Hiking to ancient Vrougoúnda

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Going to Vrougoúnda was something I had wanted to do all summer. I heard so many stories about this place, that it had gained my curiosity. Perhaps the beach was really as spectacular as I’d heard, but most of all it was the feeling I wanted to get – the feeling of being somewhere far, far away from everything.

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The location of Vrougoúnda

On the northern part of the Greek island Karpathos there are plenty of villages and pretty sites to visit, but no asphalt road will take you there. To reach one of these amazing landscapes you’ll have to hike. Vrougoúnda is one of them. At the bay of Vrougoúnda, in the era of the Dorians, there was the thriving city Brykoúntos (or Vrykous), known as one of the four ancient cities of Karpathos. It still has a few ancient tombs and remains of the former city wall visible. You can even find an amazing church build inside a giant rock. Starting at the Karpatheon farmers village of Avlóna you initiate the hike to reach this historical place.

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A donkey at Avlóna

The village of Avlóna

After leaving Pigadia by car for about one hour we reach Avlóna. It feels like having to make hard decisions when you drive through the village of Avlóna and are not sure whether you should go left, right or straight up the hill into one of the dirt paths. Out of nothing a donkey appears. We can tell that he’s owned by someone as the rope marks the grass around the donkey. He seems curious and friendly, with his ears pointing towards us and winking a lot to take care of all those annoying flies. Jep, we’ve reached farmers land and it’s time to park the car.

On our way to find the perfect parking spot somewhere in Avlóna we basically see nobody. Also meaning, nobody to ask for directions. We drive into a couple of sildenafil online. As we step out a dog starts barking and we see some people waving from a distance. All seems okay as their greeting appears to be welcoming and we feel quite alright leaving our car behind over here to start the hike.

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Avlóna on the right

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An old stone crushing plant, which is not being used anymore

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Time for hiking. Off into the wilderness of the Greek island Karpathos.”

Into the middle of nowhere

We walk towards the old barn where a cobblestone avenue seems to be the beginning of our trail. Hoping that this is the road that will lead us to Vrougoúnda just like it led all the pilgrims over the years every August. From August 27 to 29 many people head towards the Agios Ioannis (Άγιος Ιωάννης) cave church for the festivities in honor of Saint John the Baptist. Unfortunately I haven’t had time yet to join this festival, but I hope one day I will.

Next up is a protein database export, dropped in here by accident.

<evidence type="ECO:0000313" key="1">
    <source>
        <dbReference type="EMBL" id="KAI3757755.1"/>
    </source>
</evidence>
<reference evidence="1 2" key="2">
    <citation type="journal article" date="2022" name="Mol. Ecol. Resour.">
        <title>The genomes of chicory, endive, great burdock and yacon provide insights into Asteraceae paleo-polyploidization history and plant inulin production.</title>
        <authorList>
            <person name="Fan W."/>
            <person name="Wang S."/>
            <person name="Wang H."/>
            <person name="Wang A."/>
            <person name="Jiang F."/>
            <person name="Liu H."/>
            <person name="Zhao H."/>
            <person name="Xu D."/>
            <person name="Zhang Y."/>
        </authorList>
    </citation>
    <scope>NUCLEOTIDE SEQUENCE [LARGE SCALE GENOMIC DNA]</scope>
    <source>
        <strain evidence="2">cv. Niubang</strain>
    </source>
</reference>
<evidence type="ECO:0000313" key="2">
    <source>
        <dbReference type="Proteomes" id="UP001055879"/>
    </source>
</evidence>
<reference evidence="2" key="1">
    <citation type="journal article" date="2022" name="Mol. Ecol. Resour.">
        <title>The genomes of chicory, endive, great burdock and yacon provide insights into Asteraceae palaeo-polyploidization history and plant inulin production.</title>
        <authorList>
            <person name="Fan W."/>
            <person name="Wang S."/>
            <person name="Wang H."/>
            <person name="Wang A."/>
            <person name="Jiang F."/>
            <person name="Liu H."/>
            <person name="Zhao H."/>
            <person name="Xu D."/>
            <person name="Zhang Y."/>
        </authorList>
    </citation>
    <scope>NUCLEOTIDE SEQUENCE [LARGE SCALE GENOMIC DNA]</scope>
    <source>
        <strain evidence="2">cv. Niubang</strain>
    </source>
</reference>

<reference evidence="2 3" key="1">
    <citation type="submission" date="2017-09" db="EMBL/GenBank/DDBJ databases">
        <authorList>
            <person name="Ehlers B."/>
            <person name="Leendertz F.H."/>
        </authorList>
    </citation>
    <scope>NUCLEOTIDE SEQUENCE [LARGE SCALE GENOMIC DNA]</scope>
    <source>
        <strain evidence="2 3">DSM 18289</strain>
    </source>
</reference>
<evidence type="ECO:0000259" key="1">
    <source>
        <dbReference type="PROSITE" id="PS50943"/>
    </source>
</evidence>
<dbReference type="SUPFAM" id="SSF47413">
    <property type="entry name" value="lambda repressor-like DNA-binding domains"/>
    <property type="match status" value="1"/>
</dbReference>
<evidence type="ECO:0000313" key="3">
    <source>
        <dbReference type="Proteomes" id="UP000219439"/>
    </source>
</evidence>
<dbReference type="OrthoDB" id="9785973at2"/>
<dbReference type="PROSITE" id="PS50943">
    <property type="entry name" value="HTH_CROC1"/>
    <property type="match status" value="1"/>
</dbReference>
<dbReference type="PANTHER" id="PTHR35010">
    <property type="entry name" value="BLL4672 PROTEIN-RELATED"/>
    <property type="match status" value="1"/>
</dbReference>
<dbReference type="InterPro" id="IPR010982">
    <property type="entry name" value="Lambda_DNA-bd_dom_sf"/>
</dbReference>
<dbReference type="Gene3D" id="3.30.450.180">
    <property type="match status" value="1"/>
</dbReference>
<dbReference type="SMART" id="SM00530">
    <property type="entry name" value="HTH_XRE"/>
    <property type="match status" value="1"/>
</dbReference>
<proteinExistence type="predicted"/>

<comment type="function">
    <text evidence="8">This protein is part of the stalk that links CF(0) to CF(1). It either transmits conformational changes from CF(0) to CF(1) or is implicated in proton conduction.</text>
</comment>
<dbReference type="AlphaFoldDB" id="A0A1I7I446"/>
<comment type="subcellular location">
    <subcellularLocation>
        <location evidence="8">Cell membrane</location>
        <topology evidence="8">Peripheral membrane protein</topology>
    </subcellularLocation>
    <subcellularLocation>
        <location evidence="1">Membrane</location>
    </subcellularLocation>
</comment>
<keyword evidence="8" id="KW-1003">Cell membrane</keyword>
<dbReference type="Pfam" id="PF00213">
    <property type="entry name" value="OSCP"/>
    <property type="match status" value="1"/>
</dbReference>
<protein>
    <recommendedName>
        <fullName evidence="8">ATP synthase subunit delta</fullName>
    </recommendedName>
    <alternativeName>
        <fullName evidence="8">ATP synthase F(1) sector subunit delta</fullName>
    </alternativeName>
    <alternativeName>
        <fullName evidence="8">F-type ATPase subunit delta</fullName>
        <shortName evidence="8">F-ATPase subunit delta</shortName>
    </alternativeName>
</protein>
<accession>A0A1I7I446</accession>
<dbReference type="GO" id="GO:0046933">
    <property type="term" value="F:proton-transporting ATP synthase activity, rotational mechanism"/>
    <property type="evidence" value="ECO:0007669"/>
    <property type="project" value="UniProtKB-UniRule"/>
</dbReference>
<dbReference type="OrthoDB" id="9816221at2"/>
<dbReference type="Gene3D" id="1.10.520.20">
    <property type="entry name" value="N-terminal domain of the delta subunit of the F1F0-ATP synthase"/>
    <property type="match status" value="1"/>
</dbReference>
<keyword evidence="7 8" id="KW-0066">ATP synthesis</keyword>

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Thom & I, with Vrougoúnda in the background

A dry-stone wall embraces the path for a while until we reach a sign pointing towards a shields monument. We decide to perhaps visit it on our way back as it seems we still have quite a journey ahead of us.

A great downhill climb rests us, which right now appears to be a blessing but will be a pain in the ass when we have to climb all the way back up to reach Avlóna again.

About 40 minutes later it seems that we are standing right in the middle point of our hike. Every now and then we can hear the donkeys bray and it remains a mystery if they are close by or far away. We don’t see any other sign of life along the road and we are quite sure to be the only ones hiking this path today.

As we walk down the hill, following the red marks on the stones for the right path getting closer and closer to the beach, the stories I had heard started pinching me. The local people from Karpathos told me about things that happened and one of them even showed me a picture of a dead man who stranded on the beach of Vrougoúnda. He was found because his hand was sticking out of the sand of the beach, brrr… I hope I won’t make such discoveries today, even though it really is a deserted beach with a lot of possible mysteries.

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Where the trail ends and exploring begins…